Skulls and religion

The ancient Catholics were no wimps when it came to remembering their dead.

Hallstatt, V

If you happened to be a saint, you could bet that bits of your body would be preserved in some container to be revered forever. If, however, you were only a simple mortal, a tombstone generally had to suffice.

Hallstatt, VI

But then there were the few lucky ones whose inner self made it into the future. I am talking here, of course, of the skeletons of the dozens, sometimes hundreds, of believers that were lucky enough to have their bones kept for later use, rather than having them rot away underground. All over Europe, there are churches and monasteries with limited space whose last resort was to turn the burying business into a real business.

Hallstatt, VII

If you wanted grave space, you needed to pay up. Later, once your rent had invariably expired – no choice there – you could opt for eternal preservation. The monks of the Capuchin Crypt in Rome had their bones turned into something useful – a lamp, for example. In Hallstatt, Austria, your hard matter was more likely to end up as something artistic. Generations of painters were recruited to decorate the skulls of your beloved with names and symbols. Little did they know that their work would be exhibited against a modest fee to visitors from all over the world more than a century later.

Hallstatt, VIII

While it might look ironic and slightly odd to us, these rather crude methods of the past are rooted in serious beliefs and reflect what an introverted community the people of Hallstatt were, not to speak of the Capuchins who had even more ideological reasons to preserve their forefathers’ body parts in their ossuaries. As they solemnly remind the modern visitor:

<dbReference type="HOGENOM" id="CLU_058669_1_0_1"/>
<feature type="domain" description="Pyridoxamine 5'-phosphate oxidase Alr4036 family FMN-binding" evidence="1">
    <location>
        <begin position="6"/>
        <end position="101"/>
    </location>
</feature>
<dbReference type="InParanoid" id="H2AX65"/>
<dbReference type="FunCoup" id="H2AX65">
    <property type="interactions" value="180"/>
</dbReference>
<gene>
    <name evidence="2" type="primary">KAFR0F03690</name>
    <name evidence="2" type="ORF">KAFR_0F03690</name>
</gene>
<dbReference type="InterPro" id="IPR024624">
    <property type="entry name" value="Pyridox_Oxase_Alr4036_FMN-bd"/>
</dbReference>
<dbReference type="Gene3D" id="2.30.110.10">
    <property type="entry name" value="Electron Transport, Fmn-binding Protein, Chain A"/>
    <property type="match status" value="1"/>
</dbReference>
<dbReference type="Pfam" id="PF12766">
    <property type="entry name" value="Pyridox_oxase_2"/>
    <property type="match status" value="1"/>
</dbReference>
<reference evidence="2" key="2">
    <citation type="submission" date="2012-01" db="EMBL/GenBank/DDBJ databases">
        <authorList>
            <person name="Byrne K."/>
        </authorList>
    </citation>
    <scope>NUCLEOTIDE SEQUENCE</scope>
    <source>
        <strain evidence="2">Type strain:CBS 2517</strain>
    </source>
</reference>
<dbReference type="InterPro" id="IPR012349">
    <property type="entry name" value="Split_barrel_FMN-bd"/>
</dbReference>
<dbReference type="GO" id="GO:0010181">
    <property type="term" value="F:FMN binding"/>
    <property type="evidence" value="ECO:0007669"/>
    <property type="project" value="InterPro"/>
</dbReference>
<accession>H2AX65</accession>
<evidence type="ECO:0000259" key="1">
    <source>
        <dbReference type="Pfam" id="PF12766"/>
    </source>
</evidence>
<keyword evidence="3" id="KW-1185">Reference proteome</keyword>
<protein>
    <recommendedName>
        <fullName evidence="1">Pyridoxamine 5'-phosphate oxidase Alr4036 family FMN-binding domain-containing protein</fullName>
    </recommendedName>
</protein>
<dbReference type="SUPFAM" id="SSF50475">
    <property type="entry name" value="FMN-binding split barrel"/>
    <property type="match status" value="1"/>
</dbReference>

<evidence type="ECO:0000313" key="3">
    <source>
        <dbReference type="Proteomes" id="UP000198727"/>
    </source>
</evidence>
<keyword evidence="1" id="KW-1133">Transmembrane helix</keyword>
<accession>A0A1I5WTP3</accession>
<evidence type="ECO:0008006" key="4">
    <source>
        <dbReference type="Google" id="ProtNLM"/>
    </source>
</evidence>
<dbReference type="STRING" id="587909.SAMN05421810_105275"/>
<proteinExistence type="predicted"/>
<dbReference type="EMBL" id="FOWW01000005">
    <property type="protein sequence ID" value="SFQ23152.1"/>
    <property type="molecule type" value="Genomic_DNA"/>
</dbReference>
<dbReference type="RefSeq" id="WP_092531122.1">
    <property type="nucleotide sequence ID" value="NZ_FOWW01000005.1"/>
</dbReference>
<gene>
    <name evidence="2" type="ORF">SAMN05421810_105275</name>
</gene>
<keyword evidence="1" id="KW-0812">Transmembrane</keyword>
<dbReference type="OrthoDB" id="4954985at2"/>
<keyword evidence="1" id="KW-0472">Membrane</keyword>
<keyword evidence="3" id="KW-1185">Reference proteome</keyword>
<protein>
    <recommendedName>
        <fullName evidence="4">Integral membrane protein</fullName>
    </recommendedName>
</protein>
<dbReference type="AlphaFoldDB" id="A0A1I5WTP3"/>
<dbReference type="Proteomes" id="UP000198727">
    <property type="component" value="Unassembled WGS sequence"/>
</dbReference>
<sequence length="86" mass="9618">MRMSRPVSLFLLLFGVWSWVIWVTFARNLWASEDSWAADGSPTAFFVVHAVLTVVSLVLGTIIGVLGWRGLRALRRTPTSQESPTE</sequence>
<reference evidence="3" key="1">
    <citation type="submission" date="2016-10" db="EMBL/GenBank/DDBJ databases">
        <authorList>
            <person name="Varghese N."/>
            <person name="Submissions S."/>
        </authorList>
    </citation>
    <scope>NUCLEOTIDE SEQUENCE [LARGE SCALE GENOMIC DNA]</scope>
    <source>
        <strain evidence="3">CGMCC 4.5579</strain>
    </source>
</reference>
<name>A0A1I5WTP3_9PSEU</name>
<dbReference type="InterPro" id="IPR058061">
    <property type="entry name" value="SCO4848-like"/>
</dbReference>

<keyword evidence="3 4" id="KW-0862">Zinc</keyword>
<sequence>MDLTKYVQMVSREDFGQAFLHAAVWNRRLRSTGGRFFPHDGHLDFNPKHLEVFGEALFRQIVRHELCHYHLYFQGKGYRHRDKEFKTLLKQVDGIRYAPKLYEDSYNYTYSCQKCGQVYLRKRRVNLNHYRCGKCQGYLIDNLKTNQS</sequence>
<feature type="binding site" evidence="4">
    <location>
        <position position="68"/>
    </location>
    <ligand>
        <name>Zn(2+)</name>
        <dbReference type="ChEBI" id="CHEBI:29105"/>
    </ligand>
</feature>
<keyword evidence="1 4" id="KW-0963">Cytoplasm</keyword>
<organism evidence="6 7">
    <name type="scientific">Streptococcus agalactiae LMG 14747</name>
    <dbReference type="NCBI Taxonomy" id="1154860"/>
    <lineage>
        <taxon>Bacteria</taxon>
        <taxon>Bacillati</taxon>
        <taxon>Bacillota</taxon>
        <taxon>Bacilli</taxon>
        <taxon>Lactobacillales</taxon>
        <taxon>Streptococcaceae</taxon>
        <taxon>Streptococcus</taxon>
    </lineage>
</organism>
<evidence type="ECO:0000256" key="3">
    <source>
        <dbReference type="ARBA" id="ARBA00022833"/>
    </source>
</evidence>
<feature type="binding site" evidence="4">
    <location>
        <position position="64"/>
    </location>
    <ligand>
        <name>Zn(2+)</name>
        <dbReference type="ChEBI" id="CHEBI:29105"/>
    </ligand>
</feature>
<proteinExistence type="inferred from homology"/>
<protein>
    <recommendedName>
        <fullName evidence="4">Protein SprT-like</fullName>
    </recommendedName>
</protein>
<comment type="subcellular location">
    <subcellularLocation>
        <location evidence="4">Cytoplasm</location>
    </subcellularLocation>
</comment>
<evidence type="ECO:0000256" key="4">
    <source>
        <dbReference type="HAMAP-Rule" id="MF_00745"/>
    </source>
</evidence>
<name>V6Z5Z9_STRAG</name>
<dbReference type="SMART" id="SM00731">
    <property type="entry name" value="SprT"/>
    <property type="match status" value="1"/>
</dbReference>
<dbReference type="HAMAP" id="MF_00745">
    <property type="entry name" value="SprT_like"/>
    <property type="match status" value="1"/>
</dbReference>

“What you are, we once were.
What we are, you will become.”

In Kyiv, Ukraine

When I visited Kyiv, Ukraine’s capital, the “orange revolution” that toppled the then-president, Leonid Kuchma, had just ended a few months before. Aside from a colourful – albeit not orange – demonstration in the centre of town was the only thing that was faintly reminiscent of the upheaval the capital had gone through. I was on business in Kyiv, but a good part of that business also allowed for visiting the main sites, including the impressive Orthodox churches and tombs.

2005_5 Kyiv_005

Kiyv is a city of contradictions. Socialist architecture dominates the skyline but coexists with traditional sacral buildings and a few houses from the 19th century. Religious traditions and sentiments are still important in Kyiv, even though Communism did its utmost to eradicate it. Young people congregate on the squares around the Orthodox church complexes, and priests can be seen filing into church for prayer, crossing themselves in prostration before entering the sacred place. The picture shown here is just such a scene; orthodox priests seemingly sceptical about something going on, or some of their fellow priests arriving late for service.